Coast Guard Cutter Boutwell to hold Change of Command ceremony

ALAMEDA, Calif. — The command of Coast Guard Cutter Boutwell is scheduled to be transferred from Capt. Kevin Cavanaugh to Capt. Thomas Crabbs,Friday, in a change of command ceremony being held at Coast Guard Island at 10:30 a.m.

During the past two years while under Cavanaugh’s command, the 42 year-old cutter completed three separate patrols, covering more than 52,000 nautical miles. The most prolific patrol during Cavanaugh’s tenure was a six month Out-of-Hemisphere patrol in company with the U.S. Navy Boxer Expeditionary Strike Group. Highlights from the patrol included the interdiction of seven suspected pirates in the Gulf of Aden.

Cavanaugh’s military awards include Meritorious Service Medals, Coast Guard Commendation Medal, Coast Guard Achievement Medals and various other personal, campaign and unit awards. Cavanaugh is married and has one son and one daughter.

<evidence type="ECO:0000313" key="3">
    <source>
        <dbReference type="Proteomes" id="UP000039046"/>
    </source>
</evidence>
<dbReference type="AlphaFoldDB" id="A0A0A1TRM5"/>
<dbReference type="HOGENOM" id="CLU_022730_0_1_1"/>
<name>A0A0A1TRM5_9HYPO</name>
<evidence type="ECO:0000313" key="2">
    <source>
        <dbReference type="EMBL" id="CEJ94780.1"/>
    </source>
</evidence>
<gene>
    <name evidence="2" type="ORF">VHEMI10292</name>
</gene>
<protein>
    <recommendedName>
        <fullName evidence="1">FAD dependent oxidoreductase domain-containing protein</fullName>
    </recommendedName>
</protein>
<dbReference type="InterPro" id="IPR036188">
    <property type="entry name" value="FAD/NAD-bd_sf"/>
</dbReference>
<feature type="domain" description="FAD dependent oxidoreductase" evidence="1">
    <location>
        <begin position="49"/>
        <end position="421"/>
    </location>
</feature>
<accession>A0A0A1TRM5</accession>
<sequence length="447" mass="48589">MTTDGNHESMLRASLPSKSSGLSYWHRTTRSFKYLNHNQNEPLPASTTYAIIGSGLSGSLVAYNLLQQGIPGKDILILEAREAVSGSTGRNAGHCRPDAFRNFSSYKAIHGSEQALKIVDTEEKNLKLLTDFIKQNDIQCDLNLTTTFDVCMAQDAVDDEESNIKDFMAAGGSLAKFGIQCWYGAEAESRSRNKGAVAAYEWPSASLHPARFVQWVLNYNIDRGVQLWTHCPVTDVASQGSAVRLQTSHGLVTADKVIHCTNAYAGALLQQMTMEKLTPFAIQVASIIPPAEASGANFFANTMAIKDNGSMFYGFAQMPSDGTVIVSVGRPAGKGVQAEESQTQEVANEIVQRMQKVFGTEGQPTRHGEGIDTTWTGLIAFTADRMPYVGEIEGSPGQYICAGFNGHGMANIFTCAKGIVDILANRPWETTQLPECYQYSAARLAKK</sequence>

Cavanaugh is retiring from the Coast Guard after thirty illustrious years of service.

Crabbs is returning to the Boutwell from assignment as Coast Guard Liaison Officer to Joint Interagency Task Force South, during which he also served as Commander, Task Unit 44.7.7 for Operation Southeast Watch-Haiti. Crabbs’ prior commands include commanding officer of Loran Station Sellia Marina, Italy, and commanding officer of the Coast Guard Cutter Thetis out of Key West, Fla.

Crabbs was raised in Virginia Beach, Va. and is a 1985 graduate of Elon College, N.C. He received his commission from Coast Guard Officer Candidate School in 1987.

Crabbs’ military awards include the Defense Meritorious Service medal, two Meritorious Service medals, four Coast Guard Commendation medals, two Navy Achievement medals, and one Coast Guard Achievement medal, and various other personal, campaign and unit awards. Crabbs is married and has one son and one daughter.

The change-of-command ceremony is a time-honored event preserved by the rich heritage of naval tradition. It is a formal custom that is designed to strengthen the respect of authority, which is vital to any military organization.

The ceremony culminates when both officers read their orders, face one another and salute. This signifies to the entire command that the transfer of responsibility has formally taken place.

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